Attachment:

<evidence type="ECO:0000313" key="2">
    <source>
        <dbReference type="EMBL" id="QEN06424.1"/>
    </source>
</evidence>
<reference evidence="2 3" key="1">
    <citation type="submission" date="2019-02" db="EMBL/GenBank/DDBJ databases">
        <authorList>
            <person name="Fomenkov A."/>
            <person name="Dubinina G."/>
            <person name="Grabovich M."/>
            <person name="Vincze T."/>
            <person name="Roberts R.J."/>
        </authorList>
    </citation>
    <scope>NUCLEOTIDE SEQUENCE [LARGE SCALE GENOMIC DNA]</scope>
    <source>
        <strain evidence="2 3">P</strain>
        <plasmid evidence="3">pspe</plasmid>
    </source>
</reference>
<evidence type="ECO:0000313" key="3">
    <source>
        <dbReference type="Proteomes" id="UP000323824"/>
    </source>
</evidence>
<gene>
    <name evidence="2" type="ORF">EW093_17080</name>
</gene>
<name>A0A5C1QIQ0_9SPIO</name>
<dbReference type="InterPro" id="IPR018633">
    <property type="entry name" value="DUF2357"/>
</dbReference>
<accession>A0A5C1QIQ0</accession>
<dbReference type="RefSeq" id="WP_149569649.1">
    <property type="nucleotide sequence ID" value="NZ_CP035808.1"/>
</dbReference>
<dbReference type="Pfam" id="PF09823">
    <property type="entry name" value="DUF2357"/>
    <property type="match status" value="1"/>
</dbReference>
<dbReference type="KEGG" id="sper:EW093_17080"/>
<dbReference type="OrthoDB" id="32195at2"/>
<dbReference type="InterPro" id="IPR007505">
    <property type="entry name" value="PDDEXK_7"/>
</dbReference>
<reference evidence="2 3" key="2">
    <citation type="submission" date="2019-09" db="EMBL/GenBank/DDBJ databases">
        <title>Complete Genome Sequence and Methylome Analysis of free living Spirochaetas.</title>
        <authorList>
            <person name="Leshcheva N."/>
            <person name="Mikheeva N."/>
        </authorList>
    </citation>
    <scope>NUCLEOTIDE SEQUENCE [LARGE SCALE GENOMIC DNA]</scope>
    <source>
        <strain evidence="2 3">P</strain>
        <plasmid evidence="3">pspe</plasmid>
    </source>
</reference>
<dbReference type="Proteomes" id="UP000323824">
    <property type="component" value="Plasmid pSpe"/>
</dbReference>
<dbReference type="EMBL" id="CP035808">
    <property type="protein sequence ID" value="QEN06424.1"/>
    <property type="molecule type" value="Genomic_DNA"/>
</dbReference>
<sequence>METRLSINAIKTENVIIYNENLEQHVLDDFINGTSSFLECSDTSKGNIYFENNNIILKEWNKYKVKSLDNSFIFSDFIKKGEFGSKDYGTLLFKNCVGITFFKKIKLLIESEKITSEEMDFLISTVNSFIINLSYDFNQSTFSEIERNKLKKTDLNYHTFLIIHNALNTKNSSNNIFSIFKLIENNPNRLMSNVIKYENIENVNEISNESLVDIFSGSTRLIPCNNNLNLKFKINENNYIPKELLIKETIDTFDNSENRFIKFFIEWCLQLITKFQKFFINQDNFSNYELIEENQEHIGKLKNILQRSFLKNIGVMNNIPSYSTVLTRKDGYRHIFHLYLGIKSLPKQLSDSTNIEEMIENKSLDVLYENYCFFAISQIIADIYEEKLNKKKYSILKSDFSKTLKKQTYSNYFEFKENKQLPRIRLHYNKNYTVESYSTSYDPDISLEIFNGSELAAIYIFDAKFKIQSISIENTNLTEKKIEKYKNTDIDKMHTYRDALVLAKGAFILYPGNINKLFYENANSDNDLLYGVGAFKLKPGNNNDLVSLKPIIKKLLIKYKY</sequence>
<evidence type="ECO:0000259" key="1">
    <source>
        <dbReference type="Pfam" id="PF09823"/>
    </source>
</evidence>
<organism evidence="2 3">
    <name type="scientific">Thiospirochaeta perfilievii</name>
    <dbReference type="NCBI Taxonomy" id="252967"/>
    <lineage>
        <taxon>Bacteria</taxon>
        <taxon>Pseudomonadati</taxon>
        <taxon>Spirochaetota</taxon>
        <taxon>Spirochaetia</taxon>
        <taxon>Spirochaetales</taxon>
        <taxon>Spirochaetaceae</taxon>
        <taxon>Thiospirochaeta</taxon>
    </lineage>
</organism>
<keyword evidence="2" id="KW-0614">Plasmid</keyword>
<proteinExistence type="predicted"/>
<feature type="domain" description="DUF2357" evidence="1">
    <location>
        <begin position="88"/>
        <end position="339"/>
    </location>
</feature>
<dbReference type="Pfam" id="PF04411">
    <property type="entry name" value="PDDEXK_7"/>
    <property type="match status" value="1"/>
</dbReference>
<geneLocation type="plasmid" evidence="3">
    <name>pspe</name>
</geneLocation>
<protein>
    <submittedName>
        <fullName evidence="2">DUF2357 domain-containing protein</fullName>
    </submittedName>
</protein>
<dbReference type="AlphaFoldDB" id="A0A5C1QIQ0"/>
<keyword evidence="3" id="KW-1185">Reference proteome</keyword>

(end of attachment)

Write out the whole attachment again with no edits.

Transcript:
<evidence type="ECO:0000313" key="2">
    <source>
        <dbReference type="EMBL" id="QEN06424.1"/>
    </source>
</evidence>
<reference evidence="2 3" key="1">
    <citation type="submission" date="2019-02" db="EMBL/GenBank/DDBJ databases">
        <authorList>
            <person name="Fomenkov A."/>
            <person name="Dubinina G."/>
            <person name="Grabovich M."/>
            <person name="Vincze T."/>
            <person name="Roberts R.J."/>
        </authorList>
    </citation>
    <scope>NUCLEOTIDE SEQUENCE [LARGE SCALE GENOMIC DNA]</scope>
    <source>
        <strain evidence="2 3">P</strain>
        <plasmid evidence="3">pspe</plasmid>
    </source>
</reference>
<evidence type="ECO:0000313" key="3">
    <source>
        <dbReference type="Proteomes" id="UP000323824"/>
    </source>
</evidence>
<gene>
    <name evidence="2" type="ORF">EW093_17080</name>
</gene>
<name>A0A5C1QIQ0_9SPIO</name>
<dbReference type="InterPro" id="IPR018633">
    <property type="entry name" value="DUF2357"/>
</dbReference>
<accession>A0A5C1QIQ0</accession>
<dbReference type="RefSeq" id="WP_149569649.1">
    <property type="nucleotide sequence ID" value="NZ_CP035808.1"/>
</dbReference>
<dbReference type="Pfam" id="PF09823">
    <property type="entry name" value="DUF2357"/>
    <property type="match status" value="1"/>
</dbReference>
<dbReference type="KEGG" id="sper:EW093_17080"/>
<dbReference type="OrthoDB" id="32195at2"/>
<dbReference type="InterPro" id="IPR007505">
    <property type="entry name" value="PDDEXK_7"/>
</dbReference>
<reference evidence="2 3" key="2">
    <citation type="submission" date="2019-09" db="EMBL/GenBank/DDBJ databases">
        <title>Complete Genome Sequence and Methylome Analysis of free living Spirochaetas.</title>
        <authorList>
            <person name="Leshcheva N."/>
            <person name="Mikheeva N."/>
        </authorList>
    </citation>
    <scope>NUCLEOTIDE SEQUENCE [LARGE SCALE GENOMIC DNA]</scope>
    <source>
        <strain evidence="2 3">P</strain>
        <plasmid evidence="3">pspe</plasmid>
    </source>
</reference>
<dbReference type="Proteomes" id="UP000323824">
    <property type="component" value="Plasmid pSpe"/>
</dbReference>
<dbReference type="EMBL" id="CP035808">
    <property type="protein sequence ID" value="QEN06424.1"/>
    <property type="molecule type" value="Genomic_DNA"/>
</dbReference>
<sequence>METRLSINAIKTENVIIYNENLEQHVLDDFINGTSSFLECSDTSKGNIYFENNNIILKEWNKYKVKSLDNSFIFSDFIKKGEFGSKDYGTLLFKNCVGITFFKKIKLLIESEKITSEEMDFLISTVNSFIINLSYDFNQSTFSEIERNKLKKTDLNYHTFLIIHNALNTKNSSNNIFSIFKLIENNPNRLMSNVIKYENIENVNEISNESLVDIFSGSTRLIPCNNNLNLKFKINENNYIPKELLIKETIDTFDNSENRFIKFFIEWCLQLITKFQKFFINQDNFSNYELIEENQEHIGKLKNILQRSFLKNIGVMNNIPSYSTVLTRKDGYRHIFHLYLGIKSLPKQLSDSTNIEEMIENKSLDVLYENYCFFAISQIIADIYEEKLNKKKYSILKSDFSKTLKKQTYSNYFEFKENKQLPRIRLHYNKNYTVESYSTSYDPDISLEIFNGSELAAIYIFDAKFKIQSISIENTNLTEKKIEKYKNTDIDKMHTYRDALVLAKGAFILYPGNINKLFYENANSDNDLLYGVGAFKLKPGNNNDLVSLKPIIKKLLIKYKY</sequence>
<evidence type="ECO:0000259" key="1">
    <source>
        <dbReference type="Pfam" id="PF09823"/>
    </source>
</evidence>
<organism evidence="2 3">
    <name type="scientific">Thiospirochaeta perfilievii</name>
    <dbReference type="NCBI Taxonomy" id="252967"/>
    <lineage>
        <taxon>Bacteria</taxon>
        <taxon>Pseudomonadati</taxon>
        <taxon>Spirochaetota</taxon>
        <taxon>Spirochaetia</taxon>
        <taxon>Spirochaetales</taxon>
        <taxon>Spirochaetaceae</taxon>
        <taxon>Thiospirochaeta</taxon>
    </lineage>
</organism>
<keyword evidence="2" id="KW-0614">Plasmid</keyword>
<proteinExistence type="predicted"/>
<feature type="domain" description="DUF2357" evidence="1">
    <location>
        <begin position="88"/>
        <end position="339"/>
    </location>
</feature>
<dbReference type="Pfam" id="PF04411">
    <property type="entry name" value="PDDEXK_7"/>
    <property type="match status" value="1"/>
</dbReference>
<geneLocation type="plasmid" evidence="3">
    <name>pspe</name>
</geneLocation>
<protein>
    <submittedName>
        <fullName evidence="2">DUF2357 domain-containing protein</fullName>
    </submittedName>
</protein>
<dbReference type="AlphaFoldDB" id="A0A5C1QIQ0"/>
<keyword evidence="3" id="KW-1185">Reference proteome</keyword>